I don’t think that it is over. I hope that it will never be as much of a maelstrom as it was at the time that I came. But there are still issues that need to be resolved. And, of course, the whole area of prevention, moving forward, continuing to try and deal with priests who have been accused and with victims who have come forward and their families. That’s something that is going to continue for my entire ministry here as archbishop, I’m sure.
You recently expressed your frustration at the slow pace the Congregation for the Doctrine of Faith has taken in reviewing the cases of priests accused of abuse. Can you comment further on this issue?
When I came to Boston it was my hope and my thought that using the Review Board would be sufficient to deal with the cases and resolve them. But with the need to have canonical processes in place, that has certainly slowed the process down. Then the difficulty in getting witnesses to participate in a canonical process is another problem. The diocese is sending Msgr. [Robert P.] Deely over to Rome. This is the way we are trying to contribute as an archdiocese to get more resources in the Vatican, so at least at that end the process will move.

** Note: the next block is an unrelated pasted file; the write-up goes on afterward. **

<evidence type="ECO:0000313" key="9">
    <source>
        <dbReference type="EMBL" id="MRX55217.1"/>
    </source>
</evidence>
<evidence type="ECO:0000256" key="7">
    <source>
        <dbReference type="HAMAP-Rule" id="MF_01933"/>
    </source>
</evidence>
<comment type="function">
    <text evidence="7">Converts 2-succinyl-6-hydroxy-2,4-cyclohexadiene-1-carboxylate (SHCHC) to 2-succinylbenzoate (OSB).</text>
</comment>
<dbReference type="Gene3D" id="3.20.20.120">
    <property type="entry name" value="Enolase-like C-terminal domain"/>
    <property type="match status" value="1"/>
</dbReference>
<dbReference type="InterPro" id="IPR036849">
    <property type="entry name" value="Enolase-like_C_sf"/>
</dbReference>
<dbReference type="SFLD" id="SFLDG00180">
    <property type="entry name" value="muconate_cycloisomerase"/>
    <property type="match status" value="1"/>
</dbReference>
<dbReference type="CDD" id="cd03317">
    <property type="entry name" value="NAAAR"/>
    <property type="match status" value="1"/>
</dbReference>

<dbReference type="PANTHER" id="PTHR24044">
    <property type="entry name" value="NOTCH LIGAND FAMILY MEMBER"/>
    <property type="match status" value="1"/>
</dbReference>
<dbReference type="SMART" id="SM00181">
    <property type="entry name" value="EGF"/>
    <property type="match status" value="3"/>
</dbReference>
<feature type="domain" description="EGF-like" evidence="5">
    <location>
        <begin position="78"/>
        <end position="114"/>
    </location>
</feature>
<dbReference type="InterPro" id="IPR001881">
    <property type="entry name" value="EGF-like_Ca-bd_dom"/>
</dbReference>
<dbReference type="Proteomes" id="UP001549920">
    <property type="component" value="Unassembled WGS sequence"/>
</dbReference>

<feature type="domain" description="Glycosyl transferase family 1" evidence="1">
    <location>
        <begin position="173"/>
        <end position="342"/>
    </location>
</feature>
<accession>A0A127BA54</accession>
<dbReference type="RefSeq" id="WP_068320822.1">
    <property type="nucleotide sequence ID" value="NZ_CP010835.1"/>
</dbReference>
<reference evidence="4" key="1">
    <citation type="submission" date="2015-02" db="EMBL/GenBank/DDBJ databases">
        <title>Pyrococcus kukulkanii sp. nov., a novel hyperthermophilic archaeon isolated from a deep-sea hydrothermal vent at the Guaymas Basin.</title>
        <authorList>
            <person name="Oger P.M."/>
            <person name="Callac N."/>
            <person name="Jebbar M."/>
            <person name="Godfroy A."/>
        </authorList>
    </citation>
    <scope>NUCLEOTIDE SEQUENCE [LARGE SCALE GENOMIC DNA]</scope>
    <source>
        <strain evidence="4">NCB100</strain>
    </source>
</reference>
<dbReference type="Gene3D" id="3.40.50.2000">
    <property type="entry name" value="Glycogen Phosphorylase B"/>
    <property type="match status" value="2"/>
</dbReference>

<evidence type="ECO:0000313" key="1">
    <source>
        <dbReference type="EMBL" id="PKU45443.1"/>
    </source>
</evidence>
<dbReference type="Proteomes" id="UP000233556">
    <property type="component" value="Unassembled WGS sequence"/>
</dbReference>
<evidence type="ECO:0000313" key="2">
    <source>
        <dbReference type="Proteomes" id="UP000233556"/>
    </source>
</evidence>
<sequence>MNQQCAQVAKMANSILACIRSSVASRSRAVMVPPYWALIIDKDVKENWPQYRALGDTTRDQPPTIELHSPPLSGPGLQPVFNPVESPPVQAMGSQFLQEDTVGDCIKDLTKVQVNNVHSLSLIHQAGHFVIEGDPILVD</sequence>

Many of those affected by the reconfiguration process have expressed anger at you. They say they feel re-victimized, after the sexual abuse scandal. Was this new “pain” necessary and necessary so soon?
Given the grave financial situation of the archdiocese where so many parishes are operating in the red, and even our pension plans are in danger — and particularly with the aging clergy — there wasn’t a lot of room to be able to deal with the needs of the archdiocese.